October 15, 1981 What a grand idea to have a Round Robin! [My parents and all five sibs started writing letters that were mailed from home to home; each time the “round robin” arrived, we took out our old letter and added a new one. This tradition has been going on ever since and is still a treasured part of my family’s culture!] My life is at a happy rest phase right at the moment, so it shouldn’t be too hard to keep up my corner of the deal. Aaron’s in school, and Michael’s getting old enough to be pretty resourceful and give me a little break while Jonny naps—which is right now. Michael is a classical music buff. He’s working with legos and listening to “that one where they get lost” (“Hansel and Gretel Overture”). I always offer to put on a record or tape before I go upstairs, and he’d rather hear classical music than a story about 50% of the time.
Alan is studying “Allergy” this month, which is among the easiest of all rotations, and it’s been sheer pleasure to have him so relaxed and happy. He has started doing a considerable amount of moonlighting to make ends met—especially Aaron’s tuition expense—but it’s fairly innocuous. He took over the contract to do history and physicals on incoming psychiatric patients at Mercywood, a private psychiatric hospital affiliated with St. Joseph’s (where he’s doing his residency). This means he’s responsible for seeing that he or some other doctor is there every evening, usually only from 1-3 hours. When he goes, he comes home for dinner and then works while I get the house cleaned up and the kids to bed…which also takes me a good 2-3 hours. There are lots of guys interested in working, so the only catch is that he ends up working undesirable times: i.e. holidays, and some weekends. It worked out as a pretty reasonable alternative to eating beans and never going out, etc., all year.
Next weekend we’re going to Petoskey to do a lot of serious interviewing at Burns Clinic, an 80-physician multi-specialty P.C. (professional corporation) on the northwestern coast of Michigan’s lower peninsula, 90 miles southwest of the Soo. Right now I would guess there’s about a 60% chance we’ll go there. The other likely possibility is staying in Ann Arbor and joining the practice of an internist here at St. Joseph’s. There are a lot of “status”-type advantages to Ann Arbor. Alan would be eligible to get an assistant professorship at the U.M., which he would probably do, and Ann Arbor has lots of everything…except cheap land. I think I’m a little pro-Ann Arbor, but Alan feels that living a slower life in the country (close to grandparents and relatives! I’m for that!) away from a lot of the corruption of city life might be better for the kids. We’ve realized that many of our differences have to do with where we grew up. At any rate, I think we’d be very happy in either place. We’ll probably decide by next spring. …Later…Aaron generally loves school and comes home pretty tired. “It’s really hard to be good all day,” he confessed, but he’s getting along well and enjoying himself, so we’re all happy. We keep very busy with projects too. One of my favorites is the “Wonder Book,” an empty notebook he takes to school. Whenever he thinks of a question for which he can’t figure out the answer, he writes it down in picture form, and after school he, Michael, and I try to find the answers.. Today’s questions were: “How high are the Smokies?” “How did forget-me-nots get their name?” and “Why did Jesus tell the blind man not to say who healed him, and why didn’t the blind man mind him?” I learn as much as the boys! [This is the diary I kept for Aaron. I was able to keep Aaron’s diary up for 5 years, but the other children got varying numbers of years. By the last kids, I felt happy just being able to keep a diary for their first year!]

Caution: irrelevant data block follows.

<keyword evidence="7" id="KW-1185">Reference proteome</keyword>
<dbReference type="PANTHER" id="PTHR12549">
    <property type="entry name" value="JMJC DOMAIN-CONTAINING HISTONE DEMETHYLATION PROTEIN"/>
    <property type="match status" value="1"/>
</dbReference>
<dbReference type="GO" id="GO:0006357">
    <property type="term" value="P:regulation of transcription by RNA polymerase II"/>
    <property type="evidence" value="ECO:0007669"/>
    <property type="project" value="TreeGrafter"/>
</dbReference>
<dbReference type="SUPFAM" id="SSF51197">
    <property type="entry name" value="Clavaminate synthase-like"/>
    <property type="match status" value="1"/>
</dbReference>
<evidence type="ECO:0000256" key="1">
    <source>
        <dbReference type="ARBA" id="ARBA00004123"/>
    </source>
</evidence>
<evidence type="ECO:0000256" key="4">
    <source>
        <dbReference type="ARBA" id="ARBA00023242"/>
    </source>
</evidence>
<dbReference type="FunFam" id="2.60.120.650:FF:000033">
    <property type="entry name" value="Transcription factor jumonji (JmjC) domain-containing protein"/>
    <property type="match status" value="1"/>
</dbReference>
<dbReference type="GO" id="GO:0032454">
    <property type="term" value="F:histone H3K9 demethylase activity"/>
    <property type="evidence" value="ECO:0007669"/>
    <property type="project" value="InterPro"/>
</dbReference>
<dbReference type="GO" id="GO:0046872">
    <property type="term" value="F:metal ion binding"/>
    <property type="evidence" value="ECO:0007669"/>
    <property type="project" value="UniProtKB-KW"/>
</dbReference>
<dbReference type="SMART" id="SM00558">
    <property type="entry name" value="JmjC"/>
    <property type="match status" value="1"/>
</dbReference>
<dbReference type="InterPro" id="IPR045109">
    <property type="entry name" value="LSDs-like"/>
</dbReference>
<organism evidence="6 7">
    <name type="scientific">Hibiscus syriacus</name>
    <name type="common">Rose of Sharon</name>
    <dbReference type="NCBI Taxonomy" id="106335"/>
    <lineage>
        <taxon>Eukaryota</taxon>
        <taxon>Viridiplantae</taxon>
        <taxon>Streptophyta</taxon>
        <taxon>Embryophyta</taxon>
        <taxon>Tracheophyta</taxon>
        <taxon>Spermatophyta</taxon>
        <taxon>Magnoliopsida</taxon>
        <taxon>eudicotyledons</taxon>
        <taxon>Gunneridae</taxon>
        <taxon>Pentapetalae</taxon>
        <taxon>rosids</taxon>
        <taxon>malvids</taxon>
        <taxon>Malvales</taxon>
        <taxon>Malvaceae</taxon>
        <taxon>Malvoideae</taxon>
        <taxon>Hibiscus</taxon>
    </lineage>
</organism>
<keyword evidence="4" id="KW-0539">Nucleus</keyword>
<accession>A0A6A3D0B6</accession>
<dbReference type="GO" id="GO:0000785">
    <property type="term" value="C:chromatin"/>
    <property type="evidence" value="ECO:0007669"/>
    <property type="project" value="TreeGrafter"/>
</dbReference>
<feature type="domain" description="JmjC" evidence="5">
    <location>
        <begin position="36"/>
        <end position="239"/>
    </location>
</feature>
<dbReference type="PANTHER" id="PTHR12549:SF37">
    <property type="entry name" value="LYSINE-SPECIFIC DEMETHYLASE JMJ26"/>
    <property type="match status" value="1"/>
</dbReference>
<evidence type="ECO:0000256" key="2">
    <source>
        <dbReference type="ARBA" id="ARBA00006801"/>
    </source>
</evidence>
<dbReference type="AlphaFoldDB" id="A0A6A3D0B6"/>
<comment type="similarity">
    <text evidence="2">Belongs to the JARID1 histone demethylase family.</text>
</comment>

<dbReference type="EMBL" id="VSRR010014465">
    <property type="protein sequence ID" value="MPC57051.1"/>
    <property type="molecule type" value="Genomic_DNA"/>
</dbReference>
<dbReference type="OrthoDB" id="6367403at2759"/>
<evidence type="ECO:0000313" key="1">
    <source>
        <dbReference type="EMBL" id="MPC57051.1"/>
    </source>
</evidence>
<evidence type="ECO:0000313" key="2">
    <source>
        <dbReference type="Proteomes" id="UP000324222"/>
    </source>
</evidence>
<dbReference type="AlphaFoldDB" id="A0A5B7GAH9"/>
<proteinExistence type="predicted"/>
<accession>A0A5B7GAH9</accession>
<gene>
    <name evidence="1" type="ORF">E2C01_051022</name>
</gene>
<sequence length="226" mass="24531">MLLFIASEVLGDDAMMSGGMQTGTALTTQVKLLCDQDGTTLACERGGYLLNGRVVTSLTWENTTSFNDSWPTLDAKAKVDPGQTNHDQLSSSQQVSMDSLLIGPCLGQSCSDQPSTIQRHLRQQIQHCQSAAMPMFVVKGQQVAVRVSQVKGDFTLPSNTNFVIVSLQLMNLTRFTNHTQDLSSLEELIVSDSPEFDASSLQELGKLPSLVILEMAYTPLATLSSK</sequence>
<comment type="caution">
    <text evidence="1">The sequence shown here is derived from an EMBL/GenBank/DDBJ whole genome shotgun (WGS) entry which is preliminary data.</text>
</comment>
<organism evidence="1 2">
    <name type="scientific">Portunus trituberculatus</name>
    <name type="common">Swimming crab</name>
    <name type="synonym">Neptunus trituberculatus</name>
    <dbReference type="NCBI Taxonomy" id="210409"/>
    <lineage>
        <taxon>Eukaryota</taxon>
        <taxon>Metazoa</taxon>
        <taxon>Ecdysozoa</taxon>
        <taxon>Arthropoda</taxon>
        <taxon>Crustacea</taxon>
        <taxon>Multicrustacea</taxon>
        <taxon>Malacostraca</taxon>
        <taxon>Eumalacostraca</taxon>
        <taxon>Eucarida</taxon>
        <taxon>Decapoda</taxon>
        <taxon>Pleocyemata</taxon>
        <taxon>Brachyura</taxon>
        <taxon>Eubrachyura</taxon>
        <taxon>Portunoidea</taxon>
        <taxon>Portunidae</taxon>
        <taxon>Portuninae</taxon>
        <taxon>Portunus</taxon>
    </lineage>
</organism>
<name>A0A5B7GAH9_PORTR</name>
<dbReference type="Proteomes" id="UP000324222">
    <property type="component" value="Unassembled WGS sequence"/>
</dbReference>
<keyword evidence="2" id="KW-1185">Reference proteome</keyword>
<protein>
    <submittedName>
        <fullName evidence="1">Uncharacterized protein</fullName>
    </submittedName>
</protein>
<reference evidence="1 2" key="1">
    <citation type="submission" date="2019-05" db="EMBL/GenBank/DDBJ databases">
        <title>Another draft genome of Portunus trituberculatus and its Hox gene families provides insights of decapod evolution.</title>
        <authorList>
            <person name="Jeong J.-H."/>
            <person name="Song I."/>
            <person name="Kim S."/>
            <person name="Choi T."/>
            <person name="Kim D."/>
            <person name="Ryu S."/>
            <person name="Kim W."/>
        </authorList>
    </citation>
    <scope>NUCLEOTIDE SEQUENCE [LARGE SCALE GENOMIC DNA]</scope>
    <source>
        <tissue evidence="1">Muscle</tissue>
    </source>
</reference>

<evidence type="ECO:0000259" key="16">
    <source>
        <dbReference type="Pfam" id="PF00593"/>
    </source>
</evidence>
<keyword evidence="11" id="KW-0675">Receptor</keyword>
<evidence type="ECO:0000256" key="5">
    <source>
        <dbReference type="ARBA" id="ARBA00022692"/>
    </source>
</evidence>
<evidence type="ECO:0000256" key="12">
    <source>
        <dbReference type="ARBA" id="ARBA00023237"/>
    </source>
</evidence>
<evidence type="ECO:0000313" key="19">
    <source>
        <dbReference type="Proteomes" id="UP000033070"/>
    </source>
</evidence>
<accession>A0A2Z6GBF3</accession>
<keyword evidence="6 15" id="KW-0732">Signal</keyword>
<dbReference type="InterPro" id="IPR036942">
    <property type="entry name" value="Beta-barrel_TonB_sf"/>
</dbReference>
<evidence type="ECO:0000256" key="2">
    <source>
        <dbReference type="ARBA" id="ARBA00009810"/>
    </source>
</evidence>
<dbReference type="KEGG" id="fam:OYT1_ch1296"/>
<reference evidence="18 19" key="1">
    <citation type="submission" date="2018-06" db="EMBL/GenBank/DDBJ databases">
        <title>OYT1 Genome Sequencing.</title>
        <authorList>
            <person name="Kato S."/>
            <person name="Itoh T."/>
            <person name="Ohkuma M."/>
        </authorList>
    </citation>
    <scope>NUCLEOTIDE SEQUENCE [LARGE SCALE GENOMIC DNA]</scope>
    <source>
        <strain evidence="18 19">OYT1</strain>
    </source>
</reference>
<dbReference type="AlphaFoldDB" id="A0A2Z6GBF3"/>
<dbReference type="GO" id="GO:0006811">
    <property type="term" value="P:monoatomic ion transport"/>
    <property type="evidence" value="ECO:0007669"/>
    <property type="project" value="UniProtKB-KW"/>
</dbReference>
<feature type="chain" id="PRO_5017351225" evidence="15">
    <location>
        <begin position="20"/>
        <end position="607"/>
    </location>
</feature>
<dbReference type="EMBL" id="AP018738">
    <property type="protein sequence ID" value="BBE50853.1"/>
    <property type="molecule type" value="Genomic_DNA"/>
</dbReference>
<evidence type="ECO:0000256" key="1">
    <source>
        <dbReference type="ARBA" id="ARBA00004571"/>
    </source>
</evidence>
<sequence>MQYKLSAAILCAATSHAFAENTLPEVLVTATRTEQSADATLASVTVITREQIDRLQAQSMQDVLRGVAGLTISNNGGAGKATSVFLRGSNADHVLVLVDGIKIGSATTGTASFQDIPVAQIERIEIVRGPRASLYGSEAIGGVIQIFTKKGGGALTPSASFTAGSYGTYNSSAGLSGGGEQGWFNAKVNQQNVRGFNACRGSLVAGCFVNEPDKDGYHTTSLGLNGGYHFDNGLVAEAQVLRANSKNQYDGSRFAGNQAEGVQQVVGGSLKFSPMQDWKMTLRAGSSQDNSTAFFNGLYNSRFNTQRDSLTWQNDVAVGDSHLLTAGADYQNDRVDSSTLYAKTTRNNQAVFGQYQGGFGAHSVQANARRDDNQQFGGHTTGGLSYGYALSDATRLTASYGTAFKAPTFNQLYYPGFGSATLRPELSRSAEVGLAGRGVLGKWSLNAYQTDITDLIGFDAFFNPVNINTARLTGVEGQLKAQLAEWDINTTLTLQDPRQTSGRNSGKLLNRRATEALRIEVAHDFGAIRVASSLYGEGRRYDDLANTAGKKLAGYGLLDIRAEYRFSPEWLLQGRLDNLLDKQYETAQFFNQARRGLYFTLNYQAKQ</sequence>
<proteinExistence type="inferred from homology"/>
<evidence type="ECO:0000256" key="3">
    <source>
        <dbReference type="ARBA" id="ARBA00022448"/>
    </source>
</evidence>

Well, I’ve got chicken frying for supper, and it will burn if it doesn’t get turned soon. I only have a couple of personal projects going. One is keeping daily journals on all three boys and myself; one is writing my thesis (which is based on the material I gathered from the journals during the boys’ first year); and the last is making up “you were there” type bedtime stories for the boys teaching them about Bible characters, an idea I got largely from Wolle last summer, who thought some Bible story records we had for the boys really made the stories come alive. Dear Robert and Dawn [From Aaron to his cousins],
How would yo like to be pen pals? Mama will write for us if you’d like until I get big enough to write myself.
Now I am six. I like to climb trees, ride bikes, and build legos. My favorite color is red. What’s yours?
Right now I think when I grow up I might like to fly a construction helicopter, but I don’t know yet. How about you?
What is your school like now? Mama says you’re in a special class with hard homework. What do you do all day?
I’m going to Faithway Baptist School. I like everything except rest time. My favorite is gym. We got our pictures taken today. I’ll send you one. Do you and Dawn get pictures? Could we please get some?
Did you know there are blue potatoes? Last August I went to my Uncle Lloyd’s farm, and we dug potatoes. He had white, red, and a new kind: blue. They look awful but they taste just the same.
Please write when you can.
Love, Your cousin, AARON [also on the paper was a crayon drawing of “two lady bugs having babies”]